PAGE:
Credit Card Replacement Costs and Identity Theft Insurance Are Compensable Damages for Data Breach

Late last week, the U.S. Court of Appeals for the First Circuit ruled that victims of a data breach could pursue compensation from the merchant whose systems were breached for their costs of credit card replacement and identify theft insurance, under theories of breach of implied contract and negligence. See Anderson v. Hannaford Brothers Co., — F.3d —, 2011 WL 5007175 (1st Cir. Oct. 20, 2011).

As alleged by the plaintiffs in their class-action complaint, the Hannaford Brothers grocery store chain suffered a data breach resulting in 1800 fraudulent charges worldwide and hackers stealing up to 4.2 million credit and debit card numbers, expiration dates, and security codes of its customers. Id. at *1. Plaintiffs claimed they were victims of the breach and brought various claims against the chain, alleging they suffered losses including replacement card fees, fees for accounts overdrawn by fraudulent charges, fees for altering pre-authorized payment arrangements, loss of accumulated reward points, inability to earn reward points during the transition to a new card, emotional distress, and time and effort spent reversing unauthorized charges and protecting against further fraud. Id. at *2. The lower court rejected these claims and entered judgment for Hannaford. Id. at *3.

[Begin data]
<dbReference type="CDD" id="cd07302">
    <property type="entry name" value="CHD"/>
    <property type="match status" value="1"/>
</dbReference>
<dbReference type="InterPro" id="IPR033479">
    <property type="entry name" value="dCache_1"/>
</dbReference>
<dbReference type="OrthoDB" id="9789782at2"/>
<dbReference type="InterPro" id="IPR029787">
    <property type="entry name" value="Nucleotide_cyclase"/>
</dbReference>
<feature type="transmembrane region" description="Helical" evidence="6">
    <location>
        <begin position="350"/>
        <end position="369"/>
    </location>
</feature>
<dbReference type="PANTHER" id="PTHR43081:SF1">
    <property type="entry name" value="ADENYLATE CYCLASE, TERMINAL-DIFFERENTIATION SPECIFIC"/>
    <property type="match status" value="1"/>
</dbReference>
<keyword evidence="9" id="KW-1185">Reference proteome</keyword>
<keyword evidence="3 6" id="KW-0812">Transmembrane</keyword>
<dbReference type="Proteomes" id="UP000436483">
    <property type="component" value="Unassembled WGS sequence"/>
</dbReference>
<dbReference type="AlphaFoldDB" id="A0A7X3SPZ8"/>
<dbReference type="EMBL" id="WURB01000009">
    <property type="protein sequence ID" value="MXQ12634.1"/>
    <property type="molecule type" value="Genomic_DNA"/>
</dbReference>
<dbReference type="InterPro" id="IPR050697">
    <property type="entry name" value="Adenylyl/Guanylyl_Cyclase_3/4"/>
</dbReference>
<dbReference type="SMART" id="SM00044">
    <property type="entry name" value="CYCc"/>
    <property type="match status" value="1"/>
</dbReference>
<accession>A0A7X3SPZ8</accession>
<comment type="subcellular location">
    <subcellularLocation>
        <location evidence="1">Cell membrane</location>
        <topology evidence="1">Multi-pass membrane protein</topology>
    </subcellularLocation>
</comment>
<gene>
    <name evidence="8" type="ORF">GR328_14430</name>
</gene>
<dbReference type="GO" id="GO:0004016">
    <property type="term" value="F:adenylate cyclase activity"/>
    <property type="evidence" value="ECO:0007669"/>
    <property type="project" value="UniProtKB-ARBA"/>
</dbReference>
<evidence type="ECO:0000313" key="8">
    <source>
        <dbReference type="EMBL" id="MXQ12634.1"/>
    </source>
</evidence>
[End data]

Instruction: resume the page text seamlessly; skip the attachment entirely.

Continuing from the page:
On appeal, the First Circuit held that plaintiffs could proceed on two of their claims: breach of implied contract and negligence. Id. at *5, *13. In particular, “a jury could reasonably find an implied contract between Hannaford and its customers that Hannaford would not use the credit card data for other people’s purchases, would not sell the data to others, and would take reasonable measures to protect the information.” Id. Further, on the question of damages, the Court ruled that Maine law allowed recovery of nonphysical damages that were reasonably foreseeable, and incurred during a reasonable effort to mitigate, so long as the efforts constituted a legal injury, such as actual money lost, rather than time or effort expended. Id. at *8-*9. The Court concluded that it was foreseeable, “on these facts, that a customer, knowing that her credit or debit card data had been compromised and that thousands of fraudulent charges had resulted from the same security breach, would replace the card to mitigate against misuse of the card data.”  Id. *11. It also was deemed foreseeable “that a customer who had experienced unauthorized charges to her account . . . would reasonably purchase insurance to protect against the consequences of data misuse.” Id.

Other damages, however, such as loss of reward points, loss of reward point earning opportunities, and fees for pre-authorization charges were not recoverable because “[t]hese injuries were held to be too attenuated from the data breach because they were incurred as a result of third parties’ unpredictable responses to the cancellation of plaintiffs’ credit or debit cards.” Id. at *13.

The Hannaford decision shows how common law claims might be used by data-breach victims under some circumstances to seek compensation for a breach. Damages doctrines used for common law torts may limit recovery, however, allowing some—but not all—of a plaintiff’s claimed damages to be part of a lawsuit.

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